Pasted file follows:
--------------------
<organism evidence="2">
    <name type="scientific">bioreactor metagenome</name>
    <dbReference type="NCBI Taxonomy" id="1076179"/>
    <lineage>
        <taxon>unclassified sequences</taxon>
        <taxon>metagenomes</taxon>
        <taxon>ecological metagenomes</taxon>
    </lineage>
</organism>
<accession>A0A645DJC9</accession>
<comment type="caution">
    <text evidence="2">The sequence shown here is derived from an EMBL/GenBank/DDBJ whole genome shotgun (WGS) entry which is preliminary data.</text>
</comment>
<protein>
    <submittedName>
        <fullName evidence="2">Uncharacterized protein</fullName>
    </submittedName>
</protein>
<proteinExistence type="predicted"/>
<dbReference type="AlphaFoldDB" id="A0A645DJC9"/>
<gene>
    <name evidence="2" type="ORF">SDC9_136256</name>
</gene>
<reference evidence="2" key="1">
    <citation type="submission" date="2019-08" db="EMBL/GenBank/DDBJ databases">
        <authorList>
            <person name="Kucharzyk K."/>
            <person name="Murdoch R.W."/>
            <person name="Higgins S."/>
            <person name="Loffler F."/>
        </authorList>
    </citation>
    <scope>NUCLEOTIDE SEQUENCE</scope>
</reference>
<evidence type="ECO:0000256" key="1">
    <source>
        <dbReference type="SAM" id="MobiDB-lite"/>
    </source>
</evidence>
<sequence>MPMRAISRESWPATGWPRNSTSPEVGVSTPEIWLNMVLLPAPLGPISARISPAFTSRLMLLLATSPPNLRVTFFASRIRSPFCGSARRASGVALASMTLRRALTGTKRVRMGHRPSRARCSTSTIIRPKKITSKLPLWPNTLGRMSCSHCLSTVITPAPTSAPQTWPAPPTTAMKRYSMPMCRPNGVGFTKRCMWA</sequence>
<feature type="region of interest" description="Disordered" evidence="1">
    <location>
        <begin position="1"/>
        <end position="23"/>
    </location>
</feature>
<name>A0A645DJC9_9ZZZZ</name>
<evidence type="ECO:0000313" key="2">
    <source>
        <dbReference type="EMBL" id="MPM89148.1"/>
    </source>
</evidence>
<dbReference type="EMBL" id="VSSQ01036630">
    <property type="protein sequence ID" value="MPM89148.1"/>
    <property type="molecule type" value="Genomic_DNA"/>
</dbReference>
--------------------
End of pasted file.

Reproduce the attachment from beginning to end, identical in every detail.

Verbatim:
<organism evidence="2">
    <name type="scientific">bioreactor metagenome</name>
    <dbReference type="NCBI Taxonomy" id="1076179"/>
    <lineage>
        <taxon>unclassified sequences</taxon>
        <taxon>metagenomes</taxon>
        <taxon>ecological metagenomes</taxon>
    </lineage>
</organism>
<accession>A0A645DJC9</accession>
<comment type="caution">
    <text evidence="2">The sequence shown here is derived from an EMBL/GenBank/DDBJ whole genome shotgun (WGS) entry which is preliminary data.</text>
</comment>
<protein>
    <submittedName>
        <fullName evidence="2">Uncharacterized protein</fullName>
    </submittedName>
</protein>
<proteinExistence type="predicted"/>
<dbReference type="AlphaFoldDB" id="A0A645DJC9"/>
<gene>
    <name evidence="2" type="ORF">SDC9_136256</name>
</gene>
<reference evidence="2" key="1">
    <citation type="submission" date="2019-08" db="EMBL/GenBank/DDBJ databases">
        <authorList>
            <person name="Kucharzyk K."/>
            <person name="Murdoch R.W."/>
            <person name="Higgins S."/>
            <person name="Loffler F."/>
        </authorList>
    </citation>
    <scope>NUCLEOTIDE SEQUENCE</scope>
</reference>
<evidence type="ECO:0000256" key="1">
    <source>
        <dbReference type="SAM" id="MobiDB-lite"/>
    </source>
</evidence>
<sequence>MPMRAISRESWPATGWPRNSTSPEVGVSTPEIWLNMVLLPAPLGPISARISPAFTSRLMLLLATSPPNLRVTFFASRIRSPFCGSARRASGVALASMTLRRALTGTKRVRMGHRPSRARCSTSTIIRPKKITSKLPLWPNTLGRMSCSHCLSTVITPAPTSAPQTWPAPPTTAMKRYSMPMCRPNGVGFTKRCMWA</sequence>
<feature type="region of interest" description="Disordered" evidence="1">
    <location>
        <begin position="1"/>
        <end position="23"/>
    </location>
</feature>
<name>A0A645DJC9_9ZZZZ</name>
<evidence type="ECO:0000313" key="2">
    <source>
        <dbReference type="EMBL" id="MPM89148.1"/>
    </source>
</evidence>
<dbReference type="EMBL" id="VSSQ01036630">
    <property type="protein sequence ID" value="MPM89148.1"/>
    <property type="molecule type" value="Genomic_DNA"/>
</dbReference>